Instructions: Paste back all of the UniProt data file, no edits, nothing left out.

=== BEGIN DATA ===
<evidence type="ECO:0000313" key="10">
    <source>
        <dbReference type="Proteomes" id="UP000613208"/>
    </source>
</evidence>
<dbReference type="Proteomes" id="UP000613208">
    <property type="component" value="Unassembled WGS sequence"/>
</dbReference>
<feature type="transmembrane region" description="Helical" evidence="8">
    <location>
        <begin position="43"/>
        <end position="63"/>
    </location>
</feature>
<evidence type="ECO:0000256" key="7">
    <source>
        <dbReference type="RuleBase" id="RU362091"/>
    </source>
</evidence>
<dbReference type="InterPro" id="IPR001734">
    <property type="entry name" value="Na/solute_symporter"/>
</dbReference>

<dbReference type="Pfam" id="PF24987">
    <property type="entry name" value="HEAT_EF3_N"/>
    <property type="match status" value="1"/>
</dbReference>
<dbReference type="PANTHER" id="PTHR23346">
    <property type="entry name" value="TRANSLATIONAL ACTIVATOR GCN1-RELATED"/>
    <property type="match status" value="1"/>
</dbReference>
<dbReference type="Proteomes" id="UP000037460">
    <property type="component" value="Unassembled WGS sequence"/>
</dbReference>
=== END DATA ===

<evidence type="ECO:0000313" key="10">
    <source>
        <dbReference type="Proteomes" id="UP000613208"/>
    </source>
</evidence>
<dbReference type="Proteomes" id="UP000613208">
    <property type="component" value="Unassembled WGS sequence"/>
</dbReference>
<feature type="transmembrane region" description="Helical" evidence="8">
    <location>
        <begin position="43"/>
        <end position="63"/>
    </location>
</feature>
<evidence type="ECO:0000256" key="7">
    <source>
        <dbReference type="RuleBase" id="RU362091"/>
    </source>
</evidence>
<dbReference type="InterPro" id="IPR001734">
    <property type="entry name" value="Na/solute_symporter"/>
</dbReference>

<dbReference type="Pfam" id="PF24987">
    <property type="entry name" value="HEAT_EF3_N"/>
    <property type="match status" value="1"/>
</dbReference>
<dbReference type="PANTHER" id="PTHR23346">
    <property type="entry name" value="TRANSLATIONAL ACTIVATOR GCN1-RELATED"/>
    <property type="match status" value="1"/>
</dbReference>
<dbReference type="Proteomes" id="UP000037460">
    <property type="component" value="Unassembled WGS sequence"/>
</dbReference>